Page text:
**100%**import java.io.*; import java.util.*; import java.text.*; import java.math.*; import java.util.regex.*; public class Solution { public static void main(String[] args) { Scanner in = new Scanner(System.in); int noElements = in.nextInt(); Stack<Integer> one = new Stack<Integer>(); Stack<Integer> two = new Stack<Integer>(); int command; for (int i = 0 ; i < noElements ; i++) { command = in.nextInt(); if (command == 1) { one.push(in.nextInt()); } else if (command == 2) { if(two.isEmpty()) { while(!one.isEmpty()) { two.push(one.pop()); } } if (!two.isEmpty()){ two.pop(); } } else if (command == 3) { if(two.isEmpty()) { while(!one.isEmpty()) { two.push(one.pop()); } System.out.println(two.peek()); } else { System.out.println(two.peek()); } } } } }

My initial code was

**timing out**on some of the test cases. This was because on Command == 2, I was pushing all values from S1 -> S2 and then from S2 -> S1.else if (command == 2) { while(!one.isEmpty()) { two.push(one.pop()); } two.pop(); while(!two.isEmpty()) { one.push(two.pop()); } }

And on Command == 3, I had to do the same in order to get the front element, push items from S1 -> S2 and then S2 -> S1. Very inefficient..

else if (command == 3) { while(!one.isEmpty()) { two.push(one.pop()); } System.out.println(two.peek()); while(!two.isEmpty()) { one.push(two.pop()); } }

I hope this helps!

manisha_9801 + 0 comments you are printing the answer in command 3 which we have to do after all the inputs are taken from the user....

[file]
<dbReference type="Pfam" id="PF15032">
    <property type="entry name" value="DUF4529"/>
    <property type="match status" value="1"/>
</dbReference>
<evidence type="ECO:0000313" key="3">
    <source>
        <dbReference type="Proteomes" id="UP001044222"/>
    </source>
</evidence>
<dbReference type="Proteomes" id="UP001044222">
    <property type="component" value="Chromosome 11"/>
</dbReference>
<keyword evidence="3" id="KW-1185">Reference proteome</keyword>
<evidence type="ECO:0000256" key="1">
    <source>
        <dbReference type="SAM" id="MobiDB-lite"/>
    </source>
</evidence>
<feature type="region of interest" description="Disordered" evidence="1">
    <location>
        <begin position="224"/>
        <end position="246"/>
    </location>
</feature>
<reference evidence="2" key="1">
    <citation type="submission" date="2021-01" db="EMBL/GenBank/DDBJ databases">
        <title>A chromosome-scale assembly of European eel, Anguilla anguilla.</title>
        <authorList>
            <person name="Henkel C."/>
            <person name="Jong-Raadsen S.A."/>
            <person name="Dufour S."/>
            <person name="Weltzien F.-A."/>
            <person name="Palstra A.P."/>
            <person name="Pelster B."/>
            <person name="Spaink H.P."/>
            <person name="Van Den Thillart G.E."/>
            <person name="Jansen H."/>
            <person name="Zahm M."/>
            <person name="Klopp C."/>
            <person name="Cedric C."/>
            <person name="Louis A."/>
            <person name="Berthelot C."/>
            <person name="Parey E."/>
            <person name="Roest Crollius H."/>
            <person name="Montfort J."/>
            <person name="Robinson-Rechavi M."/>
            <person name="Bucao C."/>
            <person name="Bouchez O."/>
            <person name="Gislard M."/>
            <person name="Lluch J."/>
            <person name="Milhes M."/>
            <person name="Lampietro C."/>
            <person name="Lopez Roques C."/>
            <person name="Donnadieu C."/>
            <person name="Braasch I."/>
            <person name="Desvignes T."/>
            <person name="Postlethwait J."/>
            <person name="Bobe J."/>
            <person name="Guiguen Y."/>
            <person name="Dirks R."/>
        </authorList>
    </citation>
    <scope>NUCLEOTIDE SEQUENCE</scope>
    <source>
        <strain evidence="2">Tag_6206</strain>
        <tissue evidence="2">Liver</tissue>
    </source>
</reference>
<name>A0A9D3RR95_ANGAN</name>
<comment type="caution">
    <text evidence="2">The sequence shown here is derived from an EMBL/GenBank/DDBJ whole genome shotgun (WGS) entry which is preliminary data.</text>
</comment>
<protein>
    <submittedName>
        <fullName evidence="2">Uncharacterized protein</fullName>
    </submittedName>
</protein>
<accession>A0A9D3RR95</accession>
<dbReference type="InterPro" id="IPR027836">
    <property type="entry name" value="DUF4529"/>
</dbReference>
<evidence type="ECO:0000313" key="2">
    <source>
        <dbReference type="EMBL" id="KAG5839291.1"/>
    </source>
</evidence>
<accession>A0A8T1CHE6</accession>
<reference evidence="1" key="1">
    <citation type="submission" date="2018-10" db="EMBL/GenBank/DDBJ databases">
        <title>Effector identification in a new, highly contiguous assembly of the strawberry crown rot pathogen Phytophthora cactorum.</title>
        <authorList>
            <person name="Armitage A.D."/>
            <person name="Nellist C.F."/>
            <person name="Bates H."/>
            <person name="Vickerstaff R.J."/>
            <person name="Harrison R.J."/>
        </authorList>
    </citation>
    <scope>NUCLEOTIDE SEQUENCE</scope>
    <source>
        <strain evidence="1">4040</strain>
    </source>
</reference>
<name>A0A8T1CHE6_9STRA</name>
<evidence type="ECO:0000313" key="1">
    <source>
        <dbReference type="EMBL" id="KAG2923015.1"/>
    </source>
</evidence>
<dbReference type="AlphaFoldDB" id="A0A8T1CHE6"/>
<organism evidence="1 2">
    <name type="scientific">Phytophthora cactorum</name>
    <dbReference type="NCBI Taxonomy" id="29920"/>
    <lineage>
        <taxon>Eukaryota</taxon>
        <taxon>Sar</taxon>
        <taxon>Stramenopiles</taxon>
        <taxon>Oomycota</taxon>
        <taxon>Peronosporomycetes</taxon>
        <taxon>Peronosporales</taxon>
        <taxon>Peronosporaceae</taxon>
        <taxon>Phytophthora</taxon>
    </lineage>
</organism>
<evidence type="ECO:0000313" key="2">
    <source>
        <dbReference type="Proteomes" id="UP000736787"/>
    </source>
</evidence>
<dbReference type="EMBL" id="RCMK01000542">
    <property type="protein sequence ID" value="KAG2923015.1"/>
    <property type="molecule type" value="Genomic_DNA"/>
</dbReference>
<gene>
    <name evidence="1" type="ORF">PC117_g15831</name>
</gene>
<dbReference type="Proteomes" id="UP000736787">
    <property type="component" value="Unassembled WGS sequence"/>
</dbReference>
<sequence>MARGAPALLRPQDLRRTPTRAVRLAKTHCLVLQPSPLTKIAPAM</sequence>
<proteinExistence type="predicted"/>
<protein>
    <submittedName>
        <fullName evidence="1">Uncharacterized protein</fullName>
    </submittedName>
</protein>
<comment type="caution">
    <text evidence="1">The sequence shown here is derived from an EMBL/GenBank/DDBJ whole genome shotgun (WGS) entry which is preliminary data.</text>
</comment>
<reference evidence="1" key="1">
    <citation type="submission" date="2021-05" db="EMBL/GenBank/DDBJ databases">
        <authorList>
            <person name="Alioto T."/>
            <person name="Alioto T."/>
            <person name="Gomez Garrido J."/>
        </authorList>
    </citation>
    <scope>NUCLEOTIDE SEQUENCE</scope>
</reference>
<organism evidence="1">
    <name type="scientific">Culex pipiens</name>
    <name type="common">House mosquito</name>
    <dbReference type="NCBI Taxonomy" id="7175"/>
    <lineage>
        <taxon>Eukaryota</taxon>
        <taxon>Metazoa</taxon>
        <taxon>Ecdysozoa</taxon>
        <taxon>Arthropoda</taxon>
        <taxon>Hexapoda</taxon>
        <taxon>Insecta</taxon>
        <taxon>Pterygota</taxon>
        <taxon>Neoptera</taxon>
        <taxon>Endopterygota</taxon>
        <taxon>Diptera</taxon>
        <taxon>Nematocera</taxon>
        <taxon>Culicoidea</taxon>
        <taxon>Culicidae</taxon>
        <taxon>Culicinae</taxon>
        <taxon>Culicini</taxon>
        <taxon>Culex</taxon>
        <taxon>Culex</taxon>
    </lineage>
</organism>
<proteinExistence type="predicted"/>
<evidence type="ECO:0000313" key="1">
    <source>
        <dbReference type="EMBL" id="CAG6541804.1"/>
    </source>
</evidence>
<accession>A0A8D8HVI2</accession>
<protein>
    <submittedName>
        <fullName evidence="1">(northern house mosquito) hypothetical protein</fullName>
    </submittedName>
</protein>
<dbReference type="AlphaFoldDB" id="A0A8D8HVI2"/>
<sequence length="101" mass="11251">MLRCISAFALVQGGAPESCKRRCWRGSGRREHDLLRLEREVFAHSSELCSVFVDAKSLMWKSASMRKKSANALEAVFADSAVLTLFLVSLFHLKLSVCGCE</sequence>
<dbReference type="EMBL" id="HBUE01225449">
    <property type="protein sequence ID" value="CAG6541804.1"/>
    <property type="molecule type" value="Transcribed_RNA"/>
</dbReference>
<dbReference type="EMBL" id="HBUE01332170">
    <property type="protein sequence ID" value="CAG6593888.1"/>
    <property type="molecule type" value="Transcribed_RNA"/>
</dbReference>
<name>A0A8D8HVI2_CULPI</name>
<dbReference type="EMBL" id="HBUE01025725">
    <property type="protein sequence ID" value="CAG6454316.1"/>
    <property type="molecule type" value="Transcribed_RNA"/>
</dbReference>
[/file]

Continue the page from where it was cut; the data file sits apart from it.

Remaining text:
chaudhary__jr + 0 comments Magnificient..if i spelled it correct!

jalajvarshney + 0 comments nice approach dude....was having the same problem but got all test cases now.

Calla + 2 comments This is what I got as well, but logically cannot wrap my head around why you need only...

one.push(in.nextInt());

...to enqueue. Why don't you need to move any existing integers from two beforehand?

mkubat2 + 0 comments [deleted]mkubat2 + 1 comment Imagine the second stack is just the front of the queue.

one = 123, two = []

2

one = [], two = 23

1 6789

one = 6789, two = 23, queue = 236789

2

one = 6789, two = 3, queue = 36789

2

one = [] two = 6789, queue = 6789

It'll pop from two until two is empty, then repopulate two from one.

nandinicbit + 1 comment I think, you dont need an additional else in the code if the two is not empty.Here is my code :

public static void main(String[] args) { /* Enter your code here. Read input from STDIN. Print output to STDOUT. Your class should be named Solution. */ Scanner in = new Scanner(System.in); int noElements = in.nextInt(); Stack<Integer> one = new Stack<Integer>(); Stack<Integer> two = new Stack<Integer>(); int command; for (int i = 0 ; i < noElements ; i++) { command = in.nextInt(); if (command == 1) { one.push(in.nextInt()); } else if(command == 2) { if(two.isEmpty()) { while(!one.isEmpty()) { two.push(one.pop()); } } two.pop(); } else if(command == 3) { if(two.isEmpty()) { while(!one.isEmpty()) { two.push(one.pop()); } } System.out.println(two.peek()); } } }